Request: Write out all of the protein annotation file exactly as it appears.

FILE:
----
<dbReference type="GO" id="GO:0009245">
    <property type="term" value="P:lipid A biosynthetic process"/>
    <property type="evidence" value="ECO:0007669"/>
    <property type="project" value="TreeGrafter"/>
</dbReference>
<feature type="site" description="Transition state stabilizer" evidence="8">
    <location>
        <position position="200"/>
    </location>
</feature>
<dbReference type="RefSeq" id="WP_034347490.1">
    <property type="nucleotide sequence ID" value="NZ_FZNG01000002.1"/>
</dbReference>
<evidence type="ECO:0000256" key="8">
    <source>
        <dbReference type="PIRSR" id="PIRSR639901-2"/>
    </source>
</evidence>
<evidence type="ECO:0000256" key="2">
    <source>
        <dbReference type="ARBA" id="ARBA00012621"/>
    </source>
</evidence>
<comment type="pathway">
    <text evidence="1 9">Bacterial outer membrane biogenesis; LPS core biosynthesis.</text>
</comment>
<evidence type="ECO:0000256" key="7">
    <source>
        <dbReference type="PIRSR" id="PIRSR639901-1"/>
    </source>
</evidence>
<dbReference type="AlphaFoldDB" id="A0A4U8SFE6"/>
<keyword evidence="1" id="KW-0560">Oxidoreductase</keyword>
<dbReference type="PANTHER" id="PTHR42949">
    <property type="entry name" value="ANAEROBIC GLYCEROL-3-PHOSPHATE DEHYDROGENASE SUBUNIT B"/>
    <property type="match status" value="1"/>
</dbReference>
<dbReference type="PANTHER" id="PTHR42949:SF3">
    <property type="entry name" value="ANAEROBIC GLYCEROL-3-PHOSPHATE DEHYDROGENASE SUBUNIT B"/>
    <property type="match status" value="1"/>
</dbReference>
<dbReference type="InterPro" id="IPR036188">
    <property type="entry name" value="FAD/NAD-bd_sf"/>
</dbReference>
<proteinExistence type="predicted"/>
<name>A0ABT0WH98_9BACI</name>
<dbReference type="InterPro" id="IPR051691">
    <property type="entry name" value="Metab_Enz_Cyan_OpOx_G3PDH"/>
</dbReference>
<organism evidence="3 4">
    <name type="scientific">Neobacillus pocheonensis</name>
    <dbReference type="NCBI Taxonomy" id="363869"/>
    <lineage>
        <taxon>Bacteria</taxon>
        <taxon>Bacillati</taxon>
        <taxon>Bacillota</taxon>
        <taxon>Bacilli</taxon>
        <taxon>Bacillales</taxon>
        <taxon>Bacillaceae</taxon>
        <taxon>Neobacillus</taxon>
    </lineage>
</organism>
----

<dbReference type="GO" id="GO:0009245">
    <property type="term" value="P:lipid A biosynthetic process"/>
    <property type="evidence" value="ECO:0007669"/>
    <property type="project" value="TreeGrafter"/>
</dbReference>
<feature type="site" description="Transition state stabilizer" evidence="8">
    <location>
        <position position="200"/>
    </location>
</feature>
<dbReference type="RefSeq" id="WP_034347490.1">
    <property type="nucleotide sequence ID" value="NZ_FZNG01000002.1"/>
</dbReference>
<evidence type="ECO:0000256" key="8">
    <source>
        <dbReference type="PIRSR" id="PIRSR639901-2"/>
    </source>
</evidence>
<evidence type="ECO:0000256" key="2">
    <source>
        <dbReference type="ARBA" id="ARBA00012621"/>
    </source>
</evidence>
<comment type="pathway">
    <text evidence="1 9">Bacterial outer membrane biogenesis; LPS core biosynthesis.</text>
</comment>
<evidence type="ECO:0000256" key="7">
    <source>
        <dbReference type="PIRSR" id="PIRSR639901-1"/>
    </source>
</evidence>
<dbReference type="AlphaFoldDB" id="A0A4U8SFE6"/>
<keyword evidence="1" id="KW-0560">Oxidoreductase</keyword>
<dbReference type="PANTHER" id="PTHR42949">
    <property type="entry name" value="ANAEROBIC GLYCEROL-3-PHOSPHATE DEHYDROGENASE SUBUNIT B"/>
    <property type="match status" value="1"/>
</dbReference>
<dbReference type="PANTHER" id="PTHR42949:SF3">
    <property type="entry name" value="ANAEROBIC GLYCEROL-3-PHOSPHATE DEHYDROGENASE SUBUNIT B"/>
    <property type="match status" value="1"/>
</dbReference>
<dbReference type="InterPro" id="IPR036188">
    <property type="entry name" value="FAD/NAD-bd_sf"/>
</dbReference>
<proteinExistence type="predicted"/>
<name>A0ABT0WH98_9BACI</name>
<dbReference type="InterPro" id="IPR051691">
    <property type="entry name" value="Metab_Enz_Cyan_OpOx_G3PDH"/>
</dbReference>
<organism evidence="3 4">
    <name type="scientific">Neobacillus pocheonensis</name>
    <dbReference type="NCBI Taxonomy" id="363869"/>
    <lineage>
        <taxon>Bacteria</taxon>
        <taxon>Bacillati</taxon>
        <taxon>Bacillota</taxon>
        <taxon>Bacilli</taxon>
        <taxon>Bacillales</taxon>
        <taxon>Bacillaceae</taxon>
        <taxon>Neobacillus</taxon>
    </lineage>
</organism>